Although I enjoyed Apocalypto, it also had some flaws, which it shares with hundreds of other movies. The second half of the film is a relentless pursuit of the hero by his captors. It reminds one of the Fugitive, or even the Terminator. However, the hero takes too much abuse - he is injured too severely, too often, and he endures too much, to be realistic. At its core, Apocalypto is another movie where one simply has to suspend disbelief in order to appreciate it.
Mel Gibson took a huge risk by funding "Passion of the Christ" with his own money, but the tremendous success of the movie meant he also reaped the entire profit. Filmmaking is a very expensive venture, and most filmmakers are under tremendous pressures to cut corners for the sake of money. In addition, one or two failures can destroy a filmmaker's career.

Gibson's big success makes him one of the very few filmmakers, perhaps the only one ever, completely released from those pressures. He could make nothing but duds for the rest of his life, and he'd be OK. But there's no indication at the moment he's going to make duds. It's an enviable place to be!

Regarding the relentless pursuit, and the impossibly narrow escapes, Gibson simply follows the path blazed by Steven Spielberg, particularly 1981's "Raiders of the Lost Ark". This class of hyperdriven adventure movie tends to make me ill, so improbable the escapes, but it certainly leads to a thrilling cinematic experience.

Gibson also uses the "childish utopian fantasy, partly 1700s Rousseau, and partly 1960s counterculture" of portraying simple village life as a kind of pastoral. This is not to criticize Gibson, only to suggest that the fantasy is very deeply embedded in our culture, and probably will be there always. Gibson uses the fantasy, even if only to break it, for the purpose of the story.

I also liked the attention paid to rendering Mayan/Aztec civilization. The Spanish did much to try to erase that experience from world culture, and it takes scholarship, imaginative leaps and attention to detail to recreate it.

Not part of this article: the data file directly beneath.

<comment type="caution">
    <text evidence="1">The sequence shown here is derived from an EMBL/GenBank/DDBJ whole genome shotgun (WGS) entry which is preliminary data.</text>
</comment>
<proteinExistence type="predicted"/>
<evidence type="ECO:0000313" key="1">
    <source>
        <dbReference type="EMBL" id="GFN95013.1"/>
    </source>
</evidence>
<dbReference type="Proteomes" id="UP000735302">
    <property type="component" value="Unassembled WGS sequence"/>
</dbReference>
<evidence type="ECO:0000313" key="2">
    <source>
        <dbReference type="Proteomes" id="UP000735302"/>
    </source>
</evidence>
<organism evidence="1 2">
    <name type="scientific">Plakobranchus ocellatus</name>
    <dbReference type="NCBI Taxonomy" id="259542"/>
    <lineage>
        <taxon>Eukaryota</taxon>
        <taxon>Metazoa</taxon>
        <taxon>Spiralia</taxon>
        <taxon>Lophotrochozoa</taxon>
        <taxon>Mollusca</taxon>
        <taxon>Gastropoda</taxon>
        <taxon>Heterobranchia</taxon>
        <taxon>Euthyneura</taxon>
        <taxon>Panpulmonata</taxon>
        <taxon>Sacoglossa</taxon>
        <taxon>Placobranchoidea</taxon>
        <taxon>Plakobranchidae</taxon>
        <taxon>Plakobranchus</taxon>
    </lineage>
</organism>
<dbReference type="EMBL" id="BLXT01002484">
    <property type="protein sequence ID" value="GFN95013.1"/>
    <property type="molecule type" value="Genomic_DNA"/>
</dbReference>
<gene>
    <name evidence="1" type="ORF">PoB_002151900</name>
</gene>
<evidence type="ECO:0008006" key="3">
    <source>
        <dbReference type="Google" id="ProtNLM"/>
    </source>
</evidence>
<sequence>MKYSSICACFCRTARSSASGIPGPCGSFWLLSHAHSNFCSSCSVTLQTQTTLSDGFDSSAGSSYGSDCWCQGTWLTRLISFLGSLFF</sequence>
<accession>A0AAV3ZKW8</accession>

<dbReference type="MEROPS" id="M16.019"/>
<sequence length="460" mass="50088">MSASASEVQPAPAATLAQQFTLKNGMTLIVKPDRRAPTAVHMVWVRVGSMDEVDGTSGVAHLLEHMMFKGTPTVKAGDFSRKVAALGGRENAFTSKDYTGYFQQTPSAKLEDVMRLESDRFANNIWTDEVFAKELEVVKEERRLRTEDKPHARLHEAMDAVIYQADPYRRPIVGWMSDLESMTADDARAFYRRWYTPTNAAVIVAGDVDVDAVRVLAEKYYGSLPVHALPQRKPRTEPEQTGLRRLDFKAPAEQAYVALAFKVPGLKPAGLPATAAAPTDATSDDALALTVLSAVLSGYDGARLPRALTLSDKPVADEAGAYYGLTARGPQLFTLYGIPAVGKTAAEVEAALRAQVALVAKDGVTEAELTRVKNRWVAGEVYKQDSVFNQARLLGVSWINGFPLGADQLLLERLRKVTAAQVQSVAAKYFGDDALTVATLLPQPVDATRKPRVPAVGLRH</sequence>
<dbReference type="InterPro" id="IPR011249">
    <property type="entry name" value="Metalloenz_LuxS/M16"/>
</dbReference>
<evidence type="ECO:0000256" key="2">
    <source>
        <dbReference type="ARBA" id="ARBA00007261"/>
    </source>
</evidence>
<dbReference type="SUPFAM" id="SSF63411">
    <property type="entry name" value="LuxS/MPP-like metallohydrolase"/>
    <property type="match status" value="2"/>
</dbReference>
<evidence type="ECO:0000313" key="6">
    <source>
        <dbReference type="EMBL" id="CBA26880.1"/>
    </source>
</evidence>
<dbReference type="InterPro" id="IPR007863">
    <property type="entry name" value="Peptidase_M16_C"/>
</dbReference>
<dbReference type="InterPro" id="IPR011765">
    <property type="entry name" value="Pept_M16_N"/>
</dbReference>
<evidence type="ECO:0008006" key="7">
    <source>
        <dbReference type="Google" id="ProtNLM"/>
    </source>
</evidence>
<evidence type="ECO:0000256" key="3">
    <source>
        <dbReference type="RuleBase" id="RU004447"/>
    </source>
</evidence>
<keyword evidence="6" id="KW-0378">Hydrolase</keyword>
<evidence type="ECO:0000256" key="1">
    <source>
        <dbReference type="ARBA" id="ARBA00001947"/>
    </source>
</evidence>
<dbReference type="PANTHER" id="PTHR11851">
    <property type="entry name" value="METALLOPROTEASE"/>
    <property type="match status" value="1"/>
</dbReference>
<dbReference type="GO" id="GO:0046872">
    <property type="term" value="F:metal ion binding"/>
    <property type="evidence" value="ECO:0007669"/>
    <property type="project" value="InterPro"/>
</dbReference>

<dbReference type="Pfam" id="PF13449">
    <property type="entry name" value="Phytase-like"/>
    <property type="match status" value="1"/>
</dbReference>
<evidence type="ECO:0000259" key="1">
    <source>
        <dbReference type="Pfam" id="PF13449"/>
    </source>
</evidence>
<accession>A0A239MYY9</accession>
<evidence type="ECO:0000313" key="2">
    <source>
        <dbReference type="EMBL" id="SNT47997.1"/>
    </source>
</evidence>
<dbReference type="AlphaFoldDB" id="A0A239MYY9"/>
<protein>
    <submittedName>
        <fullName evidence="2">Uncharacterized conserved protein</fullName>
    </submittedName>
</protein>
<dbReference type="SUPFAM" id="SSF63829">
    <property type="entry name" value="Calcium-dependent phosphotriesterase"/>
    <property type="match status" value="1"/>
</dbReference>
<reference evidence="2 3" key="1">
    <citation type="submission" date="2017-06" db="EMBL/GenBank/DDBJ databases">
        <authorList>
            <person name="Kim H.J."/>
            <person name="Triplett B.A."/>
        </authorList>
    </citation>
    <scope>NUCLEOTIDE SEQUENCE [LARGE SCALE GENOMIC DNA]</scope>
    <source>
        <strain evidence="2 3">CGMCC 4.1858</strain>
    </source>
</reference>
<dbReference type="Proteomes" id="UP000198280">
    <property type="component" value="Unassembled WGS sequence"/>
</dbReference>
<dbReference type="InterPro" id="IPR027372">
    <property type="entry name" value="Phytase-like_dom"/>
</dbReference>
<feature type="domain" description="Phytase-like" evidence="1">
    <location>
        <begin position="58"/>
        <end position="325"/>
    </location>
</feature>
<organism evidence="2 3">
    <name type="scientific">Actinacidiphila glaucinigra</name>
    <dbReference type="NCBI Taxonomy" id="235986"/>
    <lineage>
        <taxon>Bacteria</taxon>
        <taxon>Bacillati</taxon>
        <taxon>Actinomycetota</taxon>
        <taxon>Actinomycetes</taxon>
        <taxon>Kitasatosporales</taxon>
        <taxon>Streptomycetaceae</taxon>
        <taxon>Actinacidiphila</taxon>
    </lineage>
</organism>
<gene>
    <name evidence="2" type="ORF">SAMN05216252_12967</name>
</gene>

It's interesting to ponder how the American Southwest fit into the jigsaw of Mayan/Aztec civilization. It apparently was a satellite of the greater civilization, in some way. A considerable amount of turquoise from Cerrillos, NM ended up in Central America. The ball courts found universally in Central America are found as far north as southern Arizona, but, interestingly, not on the Colorado Plateau, signifying some kind of cultural or religious frontier along the Mogollon Rim. And I've often marvelled how the archaeologists at Chaco Canyon excavated macaw bones there. Macaws are native to Costa Rica and Panama. Amazing!
General Casey

About to get thrown under the Bush Administration bus. Poor guy. Now he's being treated as some kind of quitter, and all because he followed Bush Administration policy.
Dirty Tricks, Alive And Well For 2008

These media guys are about as subtle as cement:
But instead of asking "Where's Osama?" the graphic over the two Islamists read "Where's Obama?" referencing the surname of popular Illinois Democratic Senator Barack Obama.

A later segment of the show, which took up the topic of the 2008 presidential election, did discuss Senator Obama's political prospects if he chooses to run for president.

Blitzer apologized during this morning's coverage of the Gerald Ford funeral.

"I just want to make a correction, an apology, Soledad, for what we did yesterday. In 'The Situation Room,' we had a bad graphic," Blitzer said in a transcript delivered to RAW STORY by CNN's public relations staff. "We were doing a piece on the hunt for Osama Bin Laden in this new year 2007. Unfortunately, instead of saying "where is Osama," it said "where is Obama." I'm going to be calling Senator Barack Obama to make a personal apology."